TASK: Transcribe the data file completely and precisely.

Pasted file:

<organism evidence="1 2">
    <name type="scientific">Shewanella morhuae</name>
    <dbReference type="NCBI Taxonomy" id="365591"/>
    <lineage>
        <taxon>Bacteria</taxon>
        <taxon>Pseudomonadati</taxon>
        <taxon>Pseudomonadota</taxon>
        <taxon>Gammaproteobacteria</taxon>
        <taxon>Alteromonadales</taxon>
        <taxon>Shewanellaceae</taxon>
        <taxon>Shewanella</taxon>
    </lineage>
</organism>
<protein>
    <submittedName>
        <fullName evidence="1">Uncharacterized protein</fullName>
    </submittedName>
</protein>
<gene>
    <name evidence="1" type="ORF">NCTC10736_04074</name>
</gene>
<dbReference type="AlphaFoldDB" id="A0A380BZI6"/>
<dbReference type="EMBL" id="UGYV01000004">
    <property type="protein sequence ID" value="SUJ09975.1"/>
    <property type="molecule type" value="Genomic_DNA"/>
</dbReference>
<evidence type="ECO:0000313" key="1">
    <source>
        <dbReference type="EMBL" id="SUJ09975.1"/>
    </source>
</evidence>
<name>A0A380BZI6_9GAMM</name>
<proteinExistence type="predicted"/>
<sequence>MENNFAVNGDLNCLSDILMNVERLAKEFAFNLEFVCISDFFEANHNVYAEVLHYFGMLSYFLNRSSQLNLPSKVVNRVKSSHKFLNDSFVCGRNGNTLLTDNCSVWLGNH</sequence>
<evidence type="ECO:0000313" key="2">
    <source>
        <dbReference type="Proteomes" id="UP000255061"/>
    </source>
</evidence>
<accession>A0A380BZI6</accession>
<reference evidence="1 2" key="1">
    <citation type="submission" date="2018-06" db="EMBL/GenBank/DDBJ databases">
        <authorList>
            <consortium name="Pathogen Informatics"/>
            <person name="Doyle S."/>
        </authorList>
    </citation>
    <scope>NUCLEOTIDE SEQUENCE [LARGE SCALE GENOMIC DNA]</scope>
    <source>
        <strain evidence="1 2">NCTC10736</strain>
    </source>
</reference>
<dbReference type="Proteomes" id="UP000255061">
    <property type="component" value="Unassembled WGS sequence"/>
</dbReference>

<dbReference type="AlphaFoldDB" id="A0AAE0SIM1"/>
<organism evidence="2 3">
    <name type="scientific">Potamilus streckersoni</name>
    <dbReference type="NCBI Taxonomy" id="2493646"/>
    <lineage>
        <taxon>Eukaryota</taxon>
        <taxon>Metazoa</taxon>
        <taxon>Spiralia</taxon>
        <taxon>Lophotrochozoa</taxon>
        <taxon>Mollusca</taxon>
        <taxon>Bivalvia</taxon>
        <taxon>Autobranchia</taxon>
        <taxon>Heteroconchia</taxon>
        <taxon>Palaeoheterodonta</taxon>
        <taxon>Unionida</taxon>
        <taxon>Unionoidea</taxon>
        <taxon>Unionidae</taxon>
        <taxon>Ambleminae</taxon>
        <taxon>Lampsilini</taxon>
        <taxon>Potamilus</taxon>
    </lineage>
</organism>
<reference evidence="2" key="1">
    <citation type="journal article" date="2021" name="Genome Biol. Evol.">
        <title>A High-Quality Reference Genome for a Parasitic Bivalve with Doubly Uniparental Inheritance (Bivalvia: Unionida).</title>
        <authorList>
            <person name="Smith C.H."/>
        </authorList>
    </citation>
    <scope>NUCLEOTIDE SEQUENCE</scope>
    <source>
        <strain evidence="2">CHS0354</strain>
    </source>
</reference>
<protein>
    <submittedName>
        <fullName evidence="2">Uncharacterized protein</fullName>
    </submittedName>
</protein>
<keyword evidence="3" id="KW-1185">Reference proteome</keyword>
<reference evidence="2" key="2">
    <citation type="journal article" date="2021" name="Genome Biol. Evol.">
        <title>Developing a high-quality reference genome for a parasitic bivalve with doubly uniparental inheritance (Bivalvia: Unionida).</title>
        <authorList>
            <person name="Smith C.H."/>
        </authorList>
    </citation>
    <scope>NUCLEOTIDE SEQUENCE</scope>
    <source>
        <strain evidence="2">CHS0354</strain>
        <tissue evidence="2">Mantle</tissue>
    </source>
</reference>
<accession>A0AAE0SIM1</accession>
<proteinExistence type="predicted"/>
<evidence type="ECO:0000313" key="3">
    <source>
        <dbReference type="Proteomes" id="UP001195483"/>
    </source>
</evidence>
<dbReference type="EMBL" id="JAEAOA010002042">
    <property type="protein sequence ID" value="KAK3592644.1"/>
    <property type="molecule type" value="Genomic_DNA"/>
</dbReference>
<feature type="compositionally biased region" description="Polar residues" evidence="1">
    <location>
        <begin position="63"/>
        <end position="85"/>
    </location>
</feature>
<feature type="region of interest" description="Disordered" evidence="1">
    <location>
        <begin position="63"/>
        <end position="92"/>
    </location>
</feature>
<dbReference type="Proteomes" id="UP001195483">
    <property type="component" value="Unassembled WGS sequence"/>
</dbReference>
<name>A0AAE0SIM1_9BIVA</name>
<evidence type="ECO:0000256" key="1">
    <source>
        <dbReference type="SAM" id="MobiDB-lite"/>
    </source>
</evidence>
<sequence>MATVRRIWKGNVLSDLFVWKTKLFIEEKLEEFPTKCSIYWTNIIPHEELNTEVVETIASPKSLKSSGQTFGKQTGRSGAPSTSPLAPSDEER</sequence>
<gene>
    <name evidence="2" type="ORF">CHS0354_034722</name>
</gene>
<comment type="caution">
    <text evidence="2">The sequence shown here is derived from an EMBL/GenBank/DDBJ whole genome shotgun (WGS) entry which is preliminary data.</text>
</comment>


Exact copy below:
<organism evidence="1 2">
    <name type="scientific">Shewanella morhuae</name>
    <dbReference type="NCBI Taxonomy" id="365591"/>
    <lineage>
        <taxon>Bacteria</taxon>
        <taxon>Pseudomonadati</taxon>
        <taxon>Pseudomonadota</taxon>
        <taxon>Gammaproteobacteria</taxon>
        <taxon>Alteromonadales</taxon>
        <taxon>Shewanellaceae</taxon>
        <taxon>Shewanella</taxon>
    </lineage>
</organism>
<protein>
    <submittedName>
        <fullName evidence="1">Uncharacterized protein</fullName>
    </submittedName>
</protein>
<gene>
    <name evidence="1" type="ORF">NCTC10736_04074</name>
</gene>
<dbReference type="AlphaFoldDB" id="A0A380BZI6"/>
<dbReference type="EMBL" id="UGYV01000004">
    <property type="protein sequence ID" value="SUJ09975.1"/>
    <property type="molecule type" value="Genomic_DNA"/>
</dbReference>
<evidence type="ECO:0000313" key="1">
    <source>
        <dbReference type="EMBL" id="SUJ09975.1"/>
    </source>
</evidence>
<name>A0A380BZI6_9GAMM</name>
<proteinExistence type="predicted"/>
<sequence>MENNFAVNGDLNCLSDILMNVERLAKEFAFNLEFVCISDFFEANHNVYAEVLHYFGMLSYFLNRSSQLNLPSKVVNRVKSSHKFLNDSFVCGRNGNTLLTDNCSVWLGNH</sequence>
<evidence type="ECO:0000313" key="2">
    <source>
        <dbReference type="Proteomes" id="UP000255061"/>
    </source>
</evidence>
<accession>A0A380BZI6</accession>
<reference evidence="1 2" key="1">
    <citation type="submission" date="2018-06" db="EMBL/GenBank/DDBJ databases">
        <authorList>
            <consortium name="Pathogen Informatics"/>
            <person name="Doyle S."/>
        </authorList>
    </citation>
    <scope>NUCLEOTIDE SEQUENCE [LARGE SCALE GENOMIC DNA]</scope>
    <source>
        <strain evidence="1 2">NCTC10736</strain>
    </source>
</reference>
<dbReference type="Proteomes" id="UP000255061">
    <property type="component" value="Unassembled WGS sequence"/>
</dbReference>

<dbReference type="AlphaFoldDB" id="A0AAE0SIM1"/>
<organism evidence="2 3">
    <name type="scientific">Potamilus streckersoni</name>
    <dbReference type="NCBI Taxonomy" id="2493646"/>
    <lineage>
        <taxon>Eukaryota</taxon>
        <taxon>Metazoa</taxon>
        <taxon>Spiralia</taxon>
        <taxon>Lophotrochozoa</taxon>
        <taxon>Mollusca</taxon>
        <taxon>Bivalvia</taxon>
        <taxon>Autobranchia</taxon>
        <taxon>Heteroconchia</taxon>
        <taxon>Palaeoheterodonta</taxon>
        <taxon>Unionida</taxon>
        <taxon>Unionoidea</taxon>
        <taxon>Unionidae</taxon>
        <taxon>Ambleminae</taxon>
        <taxon>Lampsilini</taxon>
        <taxon>Potamilus</taxon>
    </lineage>
</organism>
<reference evidence="2" key="1">
    <citation type="journal article" date="2021" name="Genome Biol. Evol.">
        <title>A High-Quality Reference Genome for a Parasitic Bivalve with Doubly Uniparental Inheritance (Bivalvia: Unionida).</title>
        <authorList>
            <person name="Smith C.H."/>
        </authorList>
    </citation>
    <scope>NUCLEOTIDE SEQUENCE</scope>
    <source>
        <strain evidence="2">CHS0354</strain>
    </source>
</reference>
<protein>
    <submittedName>
        <fullName evidence="2">Uncharacterized protein</fullName>
    </submittedName>
</protein>
<keyword evidence="3" id="KW-1185">Reference proteome</keyword>
<reference evidence="2" key="2">
    <citation type="journal article" date="2021" name="Genome Biol. Evol.">
        <title>Developing a high-quality reference genome for a parasitic bivalve with doubly uniparental inheritance (Bivalvia: Unionida).</title>
        <authorList>
            <person name="Smith C.H."/>
        </authorList>
    </citation>
    <scope>NUCLEOTIDE SEQUENCE</scope>
    <source>
        <strain evidence="2">CHS0354</strain>
        <tissue evidence="2">Mantle</tissue>
    </source>
</reference>
<accession>A0AAE0SIM1</accession>
<proteinExistence type="predicted"/>
<evidence type="ECO:0000313" key="3">
    <source>
        <dbReference type="Proteomes" id="UP001195483"/>
    </source>
</evidence>
<dbReference type="EMBL" id="JAEAOA010002042">
    <property type="protein sequence ID" value="KAK3592644.1"/>
    <property type="molecule type" value="Genomic_DNA"/>
</dbReference>
<feature type="compositionally biased region" description="Polar residues" evidence="1">
    <location>
        <begin position="63"/>
        <end position="85"/>
    </location>
</feature>
<feature type="region of interest" description="Disordered" evidence="1">
    <location>
        <begin position="63"/>
        <end position="92"/>
    </location>
</feature>
<dbReference type="Proteomes" id="UP001195483">
    <property type="component" value="Unassembled WGS sequence"/>
</dbReference>
<name>A0AAE0SIM1_9BIVA</name>
<evidence type="ECO:0000256" key="1">
    <source>
        <dbReference type="SAM" id="MobiDB-lite"/>
    </source>
</evidence>
<sequence>MATVRRIWKGNVLSDLFVWKTKLFIEEKLEEFPTKCSIYWTNIIPHEELNTEVVETIASPKSLKSSGQTFGKQTGRSGAPSTSPLAPSDEER</sequence>
<gene>
    <name evidence="2" type="ORF">CHS0354_034722</name>
</gene>
<comment type="caution">
    <text evidence="2">The sequence shown here is derived from an EMBL/GenBank/DDBJ whole genome shotgun (WGS) entry which is preliminary data.</text>
</comment>